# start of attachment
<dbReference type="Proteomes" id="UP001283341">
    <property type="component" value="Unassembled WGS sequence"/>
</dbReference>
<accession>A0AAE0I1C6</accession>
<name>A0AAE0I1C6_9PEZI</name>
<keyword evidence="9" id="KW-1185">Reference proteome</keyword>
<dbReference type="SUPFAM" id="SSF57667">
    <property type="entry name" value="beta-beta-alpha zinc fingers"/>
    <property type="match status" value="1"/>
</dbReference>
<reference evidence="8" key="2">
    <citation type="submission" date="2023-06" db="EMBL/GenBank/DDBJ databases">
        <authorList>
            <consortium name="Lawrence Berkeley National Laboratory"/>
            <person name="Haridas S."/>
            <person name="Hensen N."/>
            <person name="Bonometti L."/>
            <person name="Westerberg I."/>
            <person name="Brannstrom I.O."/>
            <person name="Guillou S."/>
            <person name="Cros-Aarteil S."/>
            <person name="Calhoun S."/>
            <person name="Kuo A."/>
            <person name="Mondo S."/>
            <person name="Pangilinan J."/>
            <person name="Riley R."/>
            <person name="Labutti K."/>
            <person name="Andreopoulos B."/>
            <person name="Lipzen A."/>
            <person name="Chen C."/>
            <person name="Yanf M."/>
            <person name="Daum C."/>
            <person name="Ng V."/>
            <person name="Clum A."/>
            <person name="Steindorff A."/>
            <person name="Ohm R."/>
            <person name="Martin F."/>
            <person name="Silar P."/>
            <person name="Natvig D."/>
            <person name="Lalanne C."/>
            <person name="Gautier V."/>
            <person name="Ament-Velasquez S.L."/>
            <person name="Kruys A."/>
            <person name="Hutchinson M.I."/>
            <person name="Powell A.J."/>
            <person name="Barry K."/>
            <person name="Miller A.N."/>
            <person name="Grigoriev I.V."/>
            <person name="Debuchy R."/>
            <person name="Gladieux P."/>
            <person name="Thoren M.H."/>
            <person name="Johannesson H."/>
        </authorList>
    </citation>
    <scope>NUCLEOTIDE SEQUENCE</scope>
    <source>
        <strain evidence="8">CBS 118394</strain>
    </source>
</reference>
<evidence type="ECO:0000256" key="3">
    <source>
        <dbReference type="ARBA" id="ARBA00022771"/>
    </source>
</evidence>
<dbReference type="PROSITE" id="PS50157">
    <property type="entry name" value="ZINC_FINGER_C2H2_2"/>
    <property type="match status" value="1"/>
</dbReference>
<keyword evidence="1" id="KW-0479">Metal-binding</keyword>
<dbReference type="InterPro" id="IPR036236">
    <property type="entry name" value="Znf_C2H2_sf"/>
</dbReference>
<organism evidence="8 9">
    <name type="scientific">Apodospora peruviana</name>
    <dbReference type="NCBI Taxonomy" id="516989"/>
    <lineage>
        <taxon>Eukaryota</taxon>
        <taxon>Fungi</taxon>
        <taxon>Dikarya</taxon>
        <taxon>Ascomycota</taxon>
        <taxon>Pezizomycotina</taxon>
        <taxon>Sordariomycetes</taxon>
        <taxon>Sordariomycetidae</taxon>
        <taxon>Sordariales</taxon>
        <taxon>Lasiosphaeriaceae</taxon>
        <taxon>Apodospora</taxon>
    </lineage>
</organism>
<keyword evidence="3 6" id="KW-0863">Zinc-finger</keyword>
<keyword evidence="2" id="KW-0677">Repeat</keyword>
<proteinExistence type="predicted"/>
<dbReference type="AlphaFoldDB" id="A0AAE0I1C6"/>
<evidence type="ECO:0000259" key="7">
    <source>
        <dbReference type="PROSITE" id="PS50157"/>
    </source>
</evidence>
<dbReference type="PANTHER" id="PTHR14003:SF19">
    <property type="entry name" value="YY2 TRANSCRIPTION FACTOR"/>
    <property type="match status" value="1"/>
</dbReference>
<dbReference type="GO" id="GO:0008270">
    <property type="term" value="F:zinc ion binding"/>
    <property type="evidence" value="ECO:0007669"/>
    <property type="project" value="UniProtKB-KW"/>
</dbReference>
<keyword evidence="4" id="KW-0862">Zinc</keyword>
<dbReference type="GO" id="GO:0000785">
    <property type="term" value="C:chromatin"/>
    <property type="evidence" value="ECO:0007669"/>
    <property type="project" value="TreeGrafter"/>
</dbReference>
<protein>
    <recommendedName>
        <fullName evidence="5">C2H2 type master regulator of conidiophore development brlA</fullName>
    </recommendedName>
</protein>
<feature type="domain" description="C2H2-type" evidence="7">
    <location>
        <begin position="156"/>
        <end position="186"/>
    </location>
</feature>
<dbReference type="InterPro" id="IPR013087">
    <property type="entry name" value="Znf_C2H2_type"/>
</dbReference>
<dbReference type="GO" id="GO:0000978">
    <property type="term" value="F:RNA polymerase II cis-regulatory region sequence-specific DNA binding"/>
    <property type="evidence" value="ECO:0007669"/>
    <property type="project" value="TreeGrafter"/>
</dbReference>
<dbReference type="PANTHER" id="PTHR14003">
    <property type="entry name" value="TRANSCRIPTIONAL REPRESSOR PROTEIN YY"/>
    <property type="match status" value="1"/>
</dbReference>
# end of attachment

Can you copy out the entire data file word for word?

<dbReference type="Proteomes" id="UP001283341">
    <property type="component" value="Unassembled WGS sequence"/>
</dbReference>
<accession>A0AAE0I1C6</accession>
<name>A0AAE0I1C6_9PEZI</name>
<keyword evidence="9" id="KW-1185">Reference proteome</keyword>
<dbReference type="SUPFAM" id="SSF57667">
    <property type="entry name" value="beta-beta-alpha zinc fingers"/>
    <property type="match status" value="1"/>
</dbReference>
<reference evidence="8" key="2">
    <citation type="submission" date="2023-06" db="EMBL/GenBank/DDBJ databases">
        <authorList>
            <consortium name="Lawrence Berkeley National Laboratory"/>
            <person name="Haridas S."/>
            <person name="Hensen N."/>
            <person name="Bonometti L."/>
            <person name="Westerberg I."/>
            <person name="Brannstrom I.O."/>
            <person name="Guillou S."/>
            <person name="Cros-Aarteil S."/>
            <person name="Calhoun S."/>
            <person name="Kuo A."/>
            <person name="Mondo S."/>
            <person name="Pangilinan J."/>
            <person name="Riley R."/>
            <person name="Labutti K."/>
            <person name="Andreopoulos B."/>
            <person name="Lipzen A."/>
            <person name="Chen C."/>
            <person name="Yanf M."/>
            <person name="Daum C."/>
            <person name="Ng V."/>
            <person name="Clum A."/>
            <person name="Steindorff A."/>
            <person name="Ohm R."/>
            <person name="Martin F."/>
            <person name="Silar P."/>
            <person name="Natvig D."/>
            <person name="Lalanne C."/>
            <person name="Gautier V."/>
            <person name="Ament-Velasquez S.L."/>
            <person name="Kruys A."/>
            <person name="Hutchinson M.I."/>
            <person name="Powell A.J."/>
            <person name="Barry K."/>
            <person name="Miller A.N."/>
            <person name="Grigoriev I.V."/>
            <person name="Debuchy R."/>
            <person name="Gladieux P."/>
            <person name="Thoren M.H."/>
            <person name="Johannesson H."/>
        </authorList>
    </citation>
    <scope>NUCLEOTIDE SEQUENCE</scope>
    <source>
        <strain evidence="8">CBS 118394</strain>
    </source>
</reference>
<evidence type="ECO:0000256" key="3">
    <source>
        <dbReference type="ARBA" id="ARBA00022771"/>
    </source>
</evidence>
<dbReference type="PROSITE" id="PS50157">
    <property type="entry name" value="ZINC_FINGER_C2H2_2"/>
    <property type="match status" value="1"/>
</dbReference>
<keyword evidence="1" id="KW-0479">Metal-binding</keyword>
<dbReference type="InterPro" id="IPR036236">
    <property type="entry name" value="Znf_C2H2_sf"/>
</dbReference>
<organism evidence="8 9">
    <name type="scientific">Apodospora peruviana</name>
    <dbReference type="NCBI Taxonomy" id="516989"/>
    <lineage>
        <taxon>Eukaryota</taxon>
        <taxon>Fungi</taxon>
        <taxon>Dikarya</taxon>
        <taxon>Ascomycota</taxon>
        <taxon>Pezizomycotina</taxon>
        <taxon>Sordariomycetes</taxon>
        <taxon>Sordariomycetidae</taxon>
        <taxon>Sordariales</taxon>
        <taxon>Lasiosphaeriaceae</taxon>
        <taxon>Apodospora</taxon>
    </lineage>
</organism>
<keyword evidence="3 6" id="KW-0863">Zinc-finger</keyword>
<keyword evidence="2" id="KW-0677">Repeat</keyword>
<proteinExistence type="predicted"/>
<dbReference type="AlphaFoldDB" id="A0AAE0I1C6"/>
<evidence type="ECO:0000259" key="7">
    <source>
        <dbReference type="PROSITE" id="PS50157"/>
    </source>
</evidence>
<dbReference type="PANTHER" id="PTHR14003:SF19">
    <property type="entry name" value="YY2 TRANSCRIPTION FACTOR"/>
    <property type="match status" value="1"/>
</dbReference>
<dbReference type="GO" id="GO:0008270">
    <property type="term" value="F:zinc ion binding"/>
    <property type="evidence" value="ECO:0007669"/>
    <property type="project" value="UniProtKB-KW"/>
</dbReference>
<keyword evidence="4" id="KW-0862">Zinc</keyword>
<dbReference type="GO" id="GO:0000785">
    <property type="term" value="C:chromatin"/>
    <property type="evidence" value="ECO:0007669"/>
    <property type="project" value="TreeGrafter"/>
</dbReference>
<protein>
    <recommendedName>
        <fullName evidence="5">C2H2 type master regulator of conidiophore development brlA</fullName>
    </recommendedName>
</protein>
<feature type="domain" description="C2H2-type" evidence="7">
    <location>
        <begin position="156"/>
        <end position="186"/>
    </location>
</feature>
<dbReference type="InterPro" id="IPR013087">
    <property type="entry name" value="Znf_C2H2_type"/>
</dbReference>
<dbReference type="GO" id="GO:0000978">
    <property type="term" value="F:RNA polymerase II cis-regulatory region sequence-specific DNA binding"/>
    <property type="evidence" value="ECO:0007669"/>
    <property type="project" value="TreeGrafter"/>
</dbReference>
<dbReference type="PANTHER" id="PTHR14003">
    <property type="entry name" value="TRANSCRIPTIONAL REPRESSOR PROTEIN YY"/>
    <property type="match status" value="1"/>
</dbReference>